Posts Tagged ‘travel’

October 27, 2016

Halloween Traditions from Around the World

Many of the places that we go on family vacations celebrate Halloween in different ways or have an interesting lore surrounding the holiday. With that time of year upon us, we thought it would be fun to share with you a few facts about Halloween in the places you may go for your next family vacation!

Ireland

kerry-coast

Did you know that Ireland is believed to be the birthplace of Halloween?   And that it is one of the world’s oldest holidays?  It originated with the ancient Celtic festival of Samhain over 2,000 years ago.  The Celtic year was divided into two halves, the brighthalf (Beltane) and the darkhalf (Samhain).  Samhain, which translates to “summers end,” marked the transition into the long and dark of winter.  Much like modern New Year’s Day there was a theme of “out with the old and in with the new.”  Celts believed that on the night before the New Year the boundary between the worlds of the living and the dead became blurred and the souls of the departed would return to their former homes.  People would light bonfires and wear costumes to ward off roaming ghosts.   Then all of the fires would be extinguished, making it the darkest night of the year.  To mark the start of the New Year, the fires would be ceremoniously re-lit.

These fundamental concepts of Halloween can be found in similar celebrations around the world today!

Canada

With the immigration of the Irish to Canada in the 1800s came the celebration of Halloween.  Modern celebrations include carving Jack O’Lanterns, decorating homes with pumpkins and trick-or-treating.   This is the same for the United States.  There is no record of Halloween before the mid-19th century when large numbers of Irish moved to the country.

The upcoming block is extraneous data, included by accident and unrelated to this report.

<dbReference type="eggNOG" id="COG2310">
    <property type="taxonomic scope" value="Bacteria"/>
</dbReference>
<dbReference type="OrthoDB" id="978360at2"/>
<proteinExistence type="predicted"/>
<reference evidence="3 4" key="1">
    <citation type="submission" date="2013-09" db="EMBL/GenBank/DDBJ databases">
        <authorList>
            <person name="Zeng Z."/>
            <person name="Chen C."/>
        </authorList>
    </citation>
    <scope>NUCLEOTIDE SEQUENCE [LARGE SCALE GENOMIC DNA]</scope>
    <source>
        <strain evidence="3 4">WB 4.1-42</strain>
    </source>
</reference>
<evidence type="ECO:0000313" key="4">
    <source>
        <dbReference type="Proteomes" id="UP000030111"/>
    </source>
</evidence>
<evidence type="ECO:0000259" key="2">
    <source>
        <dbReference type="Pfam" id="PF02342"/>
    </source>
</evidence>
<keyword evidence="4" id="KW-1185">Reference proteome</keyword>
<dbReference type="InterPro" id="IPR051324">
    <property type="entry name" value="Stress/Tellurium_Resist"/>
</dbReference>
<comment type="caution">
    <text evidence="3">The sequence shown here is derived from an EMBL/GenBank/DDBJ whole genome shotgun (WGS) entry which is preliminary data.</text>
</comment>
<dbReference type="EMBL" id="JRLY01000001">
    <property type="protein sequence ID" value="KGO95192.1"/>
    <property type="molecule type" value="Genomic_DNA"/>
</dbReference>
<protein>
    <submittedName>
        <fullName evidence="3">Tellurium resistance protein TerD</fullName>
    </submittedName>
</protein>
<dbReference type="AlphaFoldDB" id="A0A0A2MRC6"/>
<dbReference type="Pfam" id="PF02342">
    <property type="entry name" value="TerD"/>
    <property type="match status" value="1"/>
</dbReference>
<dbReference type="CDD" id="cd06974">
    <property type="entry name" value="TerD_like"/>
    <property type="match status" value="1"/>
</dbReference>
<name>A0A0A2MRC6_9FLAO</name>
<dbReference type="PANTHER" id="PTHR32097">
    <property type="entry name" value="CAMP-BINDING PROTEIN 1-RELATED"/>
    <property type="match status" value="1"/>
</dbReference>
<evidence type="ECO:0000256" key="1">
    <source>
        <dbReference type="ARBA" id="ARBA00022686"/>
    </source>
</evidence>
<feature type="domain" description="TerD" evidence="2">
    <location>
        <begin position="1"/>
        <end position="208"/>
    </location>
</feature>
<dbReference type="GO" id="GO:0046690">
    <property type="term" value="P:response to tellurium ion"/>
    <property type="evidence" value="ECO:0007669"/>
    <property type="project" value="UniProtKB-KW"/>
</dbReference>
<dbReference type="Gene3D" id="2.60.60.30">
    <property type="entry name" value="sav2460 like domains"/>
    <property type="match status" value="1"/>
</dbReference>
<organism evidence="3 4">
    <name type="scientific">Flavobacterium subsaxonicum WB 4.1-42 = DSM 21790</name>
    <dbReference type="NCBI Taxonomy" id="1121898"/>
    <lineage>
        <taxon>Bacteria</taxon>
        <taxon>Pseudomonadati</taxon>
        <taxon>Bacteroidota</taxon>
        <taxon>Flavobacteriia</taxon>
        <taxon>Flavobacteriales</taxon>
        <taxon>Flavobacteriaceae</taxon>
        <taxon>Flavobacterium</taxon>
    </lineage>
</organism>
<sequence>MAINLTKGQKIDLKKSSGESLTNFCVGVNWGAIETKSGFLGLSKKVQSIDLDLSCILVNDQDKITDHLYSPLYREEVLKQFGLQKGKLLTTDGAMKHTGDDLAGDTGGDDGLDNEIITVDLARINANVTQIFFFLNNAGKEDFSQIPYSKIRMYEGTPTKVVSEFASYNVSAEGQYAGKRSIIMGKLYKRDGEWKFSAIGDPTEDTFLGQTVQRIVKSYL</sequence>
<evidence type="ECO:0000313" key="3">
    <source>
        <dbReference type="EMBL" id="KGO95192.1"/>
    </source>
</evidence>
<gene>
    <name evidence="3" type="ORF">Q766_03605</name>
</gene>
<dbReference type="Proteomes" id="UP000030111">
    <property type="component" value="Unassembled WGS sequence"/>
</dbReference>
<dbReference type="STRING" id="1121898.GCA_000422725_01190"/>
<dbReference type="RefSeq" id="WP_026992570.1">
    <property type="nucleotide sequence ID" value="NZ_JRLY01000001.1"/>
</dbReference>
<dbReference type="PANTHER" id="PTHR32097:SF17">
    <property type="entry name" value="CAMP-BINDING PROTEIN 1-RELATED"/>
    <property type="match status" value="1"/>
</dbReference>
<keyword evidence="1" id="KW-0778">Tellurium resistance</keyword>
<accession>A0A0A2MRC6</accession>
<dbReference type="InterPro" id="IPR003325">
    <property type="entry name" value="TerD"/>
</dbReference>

Mexico

In Mexico and Latin American countries Dia de los Muertos – Day of the Dead – honors deceased loved ones.  This is actually a several day celebration beginning on the evening of October 31 and continuing through November 2.

Costa Rica

In Costa Rica, October 31st is called “Dia de la Mascarada” (Day of the Masquarade).  The holiday originated as an adaptation of Carnival.  Parades are held throughout the country with many people wearing costumes known as masquerades.  Each masquerade has a head and a body made from layers of glue and newspaper sheets, similar to papier-mâché.

China

4

China has a Halloween festival called Teng Chieh each year when food and water are placed in front of photographs of their departed relatives.  There are also bonfires and lanterns lit to guide the spirits back to Earth.

United States

In the United States, Halloween is one of the most popular holidays.  Every year 65% of Americans celebrate by decorating their homes and offices.  Most people also dress up in a costume.  And one more fun fact:  Halloween is when more candy is sold than any other holiday all year in the United States!

So no matter where your next family vacation takes you, it’s safe to say that there is a little bit of interesting Halloween history or lore surrounding it!



August 3, 2016

Eco-Friendly Family Vacation Tips

There are a lot of components to think about when planning to take a family vacation. One thing that should be at the top of the list is eco-friendly travel. Being mindful of the environment, local towns, people, and leaving as small of an impact as possible is part of our mission as a family travel company. There are some simple eco-friendly family vacation tips that you can keep in mind while you plan your next trip.

Planting Trees on an eco-friendly family vacation

One of our travelers helping to plant trees during a trip.

Flights

While airplanes are an incredible invention that makes travel way more accessible for everybody, carbon emissions from planes are not great for the environment. How can you lessen the impact? Buy direct flights, the largest percentage of emissions are during take-off and landing. Direct flights are also less of a pain for you! You can also choose to fly on fuel-efficient planes. Some of the planes that are best for this are the Boeing 777, Boeing 787 and the Airbus 345. Finally, you can purchase carbon offsets. This is when you pay a small amount of money to offset the environmental damage that your flight caused. This money often goes to clean energy projects or climate smart farms.

Packing